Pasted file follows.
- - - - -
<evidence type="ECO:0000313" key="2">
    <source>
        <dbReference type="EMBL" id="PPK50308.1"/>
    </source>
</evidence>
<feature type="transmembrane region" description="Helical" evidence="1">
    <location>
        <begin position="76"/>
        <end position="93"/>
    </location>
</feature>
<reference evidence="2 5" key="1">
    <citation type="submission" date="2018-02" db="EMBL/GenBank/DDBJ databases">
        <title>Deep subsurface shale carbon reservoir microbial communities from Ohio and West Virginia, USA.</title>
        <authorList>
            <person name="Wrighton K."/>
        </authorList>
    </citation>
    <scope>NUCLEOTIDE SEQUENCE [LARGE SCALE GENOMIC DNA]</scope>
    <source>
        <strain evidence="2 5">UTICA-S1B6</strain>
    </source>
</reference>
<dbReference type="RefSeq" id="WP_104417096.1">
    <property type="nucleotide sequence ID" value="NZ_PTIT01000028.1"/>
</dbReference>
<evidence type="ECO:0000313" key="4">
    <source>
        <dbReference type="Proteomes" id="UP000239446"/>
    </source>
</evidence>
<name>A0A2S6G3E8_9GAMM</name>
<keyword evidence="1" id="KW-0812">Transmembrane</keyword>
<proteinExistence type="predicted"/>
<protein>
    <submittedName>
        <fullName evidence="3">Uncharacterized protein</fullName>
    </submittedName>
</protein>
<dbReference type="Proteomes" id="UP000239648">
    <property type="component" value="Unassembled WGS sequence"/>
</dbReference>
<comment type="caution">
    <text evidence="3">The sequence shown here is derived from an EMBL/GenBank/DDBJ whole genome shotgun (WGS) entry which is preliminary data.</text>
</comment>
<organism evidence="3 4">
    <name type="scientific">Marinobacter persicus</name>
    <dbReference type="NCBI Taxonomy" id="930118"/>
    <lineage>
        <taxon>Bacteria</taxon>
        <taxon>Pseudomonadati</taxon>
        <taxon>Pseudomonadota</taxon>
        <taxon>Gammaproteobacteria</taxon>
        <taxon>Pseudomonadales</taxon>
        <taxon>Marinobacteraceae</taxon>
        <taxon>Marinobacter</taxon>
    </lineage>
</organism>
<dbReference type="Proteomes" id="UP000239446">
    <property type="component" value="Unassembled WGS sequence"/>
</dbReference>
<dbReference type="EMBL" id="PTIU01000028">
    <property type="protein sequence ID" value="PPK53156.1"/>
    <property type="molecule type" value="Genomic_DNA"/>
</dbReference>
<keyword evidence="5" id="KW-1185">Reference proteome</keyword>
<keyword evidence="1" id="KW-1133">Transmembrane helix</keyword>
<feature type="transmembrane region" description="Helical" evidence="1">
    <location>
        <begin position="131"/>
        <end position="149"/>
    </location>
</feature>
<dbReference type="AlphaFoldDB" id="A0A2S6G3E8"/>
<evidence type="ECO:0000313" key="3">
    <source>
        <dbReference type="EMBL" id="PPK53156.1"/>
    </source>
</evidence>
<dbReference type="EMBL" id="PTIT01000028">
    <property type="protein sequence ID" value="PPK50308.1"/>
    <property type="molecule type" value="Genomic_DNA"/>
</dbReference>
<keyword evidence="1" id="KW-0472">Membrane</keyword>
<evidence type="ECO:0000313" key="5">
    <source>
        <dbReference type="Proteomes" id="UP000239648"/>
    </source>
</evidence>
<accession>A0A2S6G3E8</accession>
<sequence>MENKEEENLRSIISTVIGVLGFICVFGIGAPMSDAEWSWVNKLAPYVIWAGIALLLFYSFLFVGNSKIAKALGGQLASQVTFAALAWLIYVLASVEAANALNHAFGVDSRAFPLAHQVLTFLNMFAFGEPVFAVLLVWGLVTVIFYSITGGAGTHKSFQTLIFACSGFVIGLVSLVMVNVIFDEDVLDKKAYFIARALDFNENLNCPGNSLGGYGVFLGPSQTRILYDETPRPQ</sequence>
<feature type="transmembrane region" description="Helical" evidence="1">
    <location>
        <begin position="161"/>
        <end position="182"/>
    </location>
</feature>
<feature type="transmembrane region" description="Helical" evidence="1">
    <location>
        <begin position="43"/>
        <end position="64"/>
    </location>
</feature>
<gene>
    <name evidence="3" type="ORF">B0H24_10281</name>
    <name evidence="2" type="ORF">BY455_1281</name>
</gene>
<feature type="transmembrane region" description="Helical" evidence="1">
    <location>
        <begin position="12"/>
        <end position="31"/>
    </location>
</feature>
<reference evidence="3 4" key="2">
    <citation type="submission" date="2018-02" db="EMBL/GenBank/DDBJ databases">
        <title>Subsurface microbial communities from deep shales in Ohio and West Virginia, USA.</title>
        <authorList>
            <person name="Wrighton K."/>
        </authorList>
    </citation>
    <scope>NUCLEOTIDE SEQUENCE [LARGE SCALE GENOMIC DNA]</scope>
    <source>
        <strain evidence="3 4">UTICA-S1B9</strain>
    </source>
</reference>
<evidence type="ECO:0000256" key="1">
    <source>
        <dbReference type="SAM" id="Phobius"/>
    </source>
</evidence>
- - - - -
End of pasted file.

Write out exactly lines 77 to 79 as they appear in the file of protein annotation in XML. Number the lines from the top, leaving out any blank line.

        <dbReference type="EMBL" id="PPK53156.1"/>
    </source>
</evidence>